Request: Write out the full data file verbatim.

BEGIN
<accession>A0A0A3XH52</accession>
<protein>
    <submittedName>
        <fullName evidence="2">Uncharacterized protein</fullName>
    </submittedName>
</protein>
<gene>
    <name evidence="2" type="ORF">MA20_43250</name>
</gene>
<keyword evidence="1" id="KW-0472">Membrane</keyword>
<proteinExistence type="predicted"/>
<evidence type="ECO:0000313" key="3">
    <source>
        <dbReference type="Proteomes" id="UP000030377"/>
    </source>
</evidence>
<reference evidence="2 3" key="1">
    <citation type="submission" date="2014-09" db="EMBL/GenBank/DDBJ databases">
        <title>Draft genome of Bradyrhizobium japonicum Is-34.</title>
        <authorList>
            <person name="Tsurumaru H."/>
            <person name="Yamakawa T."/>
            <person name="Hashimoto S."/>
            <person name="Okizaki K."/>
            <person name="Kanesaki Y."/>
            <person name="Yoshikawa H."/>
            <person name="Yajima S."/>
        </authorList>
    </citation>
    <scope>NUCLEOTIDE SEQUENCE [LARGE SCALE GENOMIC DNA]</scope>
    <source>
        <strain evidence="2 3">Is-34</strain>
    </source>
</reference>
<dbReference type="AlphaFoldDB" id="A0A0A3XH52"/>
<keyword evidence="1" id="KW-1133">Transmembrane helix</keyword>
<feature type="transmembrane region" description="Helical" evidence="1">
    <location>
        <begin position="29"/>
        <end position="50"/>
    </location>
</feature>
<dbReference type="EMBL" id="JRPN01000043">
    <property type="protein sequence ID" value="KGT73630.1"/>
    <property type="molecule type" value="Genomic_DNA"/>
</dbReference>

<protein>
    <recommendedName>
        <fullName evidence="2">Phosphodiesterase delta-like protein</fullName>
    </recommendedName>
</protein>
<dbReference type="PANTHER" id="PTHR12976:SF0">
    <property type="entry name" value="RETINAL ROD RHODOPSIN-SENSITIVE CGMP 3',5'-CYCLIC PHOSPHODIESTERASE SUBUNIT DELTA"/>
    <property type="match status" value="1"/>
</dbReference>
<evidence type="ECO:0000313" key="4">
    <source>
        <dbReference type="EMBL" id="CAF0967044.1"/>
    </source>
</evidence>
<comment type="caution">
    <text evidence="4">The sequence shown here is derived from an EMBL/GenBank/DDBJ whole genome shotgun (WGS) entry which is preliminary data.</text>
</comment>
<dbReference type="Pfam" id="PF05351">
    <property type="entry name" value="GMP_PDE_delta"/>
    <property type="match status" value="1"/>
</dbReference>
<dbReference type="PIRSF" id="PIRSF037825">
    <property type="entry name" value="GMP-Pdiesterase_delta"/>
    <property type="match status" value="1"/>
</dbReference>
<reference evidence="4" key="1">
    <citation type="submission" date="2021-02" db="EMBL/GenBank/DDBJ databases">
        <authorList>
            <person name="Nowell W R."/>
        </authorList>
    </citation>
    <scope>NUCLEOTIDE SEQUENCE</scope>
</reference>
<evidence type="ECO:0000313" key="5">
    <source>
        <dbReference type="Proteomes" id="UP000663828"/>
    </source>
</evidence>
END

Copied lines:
<accession>A0A0A3XH52</accession>
<protein>
    <submittedName>
        <fullName evidence="2">Uncharacterized protein</fullName>
    </submittedName>
</protein>
<gene>
    <name evidence="2" type="ORF">MA20_43250</name>
</gene>
<keyword evidence="1" id="KW-0472">Membrane</keyword>
<proteinExistence type="predicted"/>
<evidence type="ECO:0000313" key="3">
    <source>
        <dbReference type="Proteomes" id="UP000030377"/>
    </source>
</evidence>
<reference evidence="2 3" key="1">
    <citation type="submission" date="2014-09" db="EMBL/GenBank/DDBJ databases">
        <title>Draft genome of Bradyrhizobium japonicum Is-34.</title>
        <authorList>
            <person name="Tsurumaru H."/>
            <person name="Yamakawa T."/>
            <person name="Hashimoto S."/>
            <person name="Okizaki K."/>
            <person name="Kanesaki Y."/>
            <person name="Yoshikawa H."/>
            <person name="Yajima S."/>
        </authorList>
    </citation>
    <scope>NUCLEOTIDE SEQUENCE [LARGE SCALE GENOMIC DNA]</scope>
    <source>
        <strain evidence="2 3">Is-34</strain>
    </source>
</reference>
<dbReference type="AlphaFoldDB" id="A0A0A3XH52"/>
<keyword evidence="1" id="KW-1133">Transmembrane helix</keyword>
<feature type="transmembrane region" description="Helical" evidence="1">
    <location>
        <begin position="29"/>
        <end position="50"/>
    </location>
</feature>
<dbReference type="EMBL" id="JRPN01000043">
    <property type="protein sequence ID" value="KGT73630.1"/>
    <property type="molecule type" value="Genomic_DNA"/>
</dbReference>

<protein>
    <recommendedName>
        <fullName evidence="2">Phosphodiesterase delta-like protein</fullName>
    </recommendedName>
</protein>
<dbReference type="PANTHER" id="PTHR12976:SF0">
    <property type="entry name" value="RETINAL ROD RHODOPSIN-SENSITIVE CGMP 3',5'-CYCLIC PHOSPHODIESTERASE SUBUNIT DELTA"/>
    <property type="match status" value="1"/>
</dbReference>
<evidence type="ECO:0000313" key="4">
    <source>
        <dbReference type="EMBL" id="CAF0967044.1"/>
    </source>
</evidence>
<comment type="caution">
    <text evidence="4">The sequence shown here is derived from an EMBL/GenBank/DDBJ whole genome shotgun (WGS) entry which is preliminary data.</text>
</comment>
<dbReference type="Pfam" id="PF05351">
    <property type="entry name" value="GMP_PDE_delta"/>
    <property type="match status" value="1"/>
</dbReference>
<dbReference type="PIRSF" id="PIRSF037825">
    <property type="entry name" value="GMP-Pdiesterase_delta"/>
    <property type="match status" value="1"/>
</dbReference>
<reference evidence="4" key="1">
    <citation type="submission" date="2021-02" db="EMBL/GenBank/DDBJ databases">
        <authorList>
            <person name="Nowell W R."/>
        </authorList>
    </citation>
    <scope>NUCLEOTIDE SEQUENCE</scope>
</reference>
<evidence type="ECO:0000313" key="5">
    <source>
        <dbReference type="Proteomes" id="UP000663828"/>
    </source>
</evidence>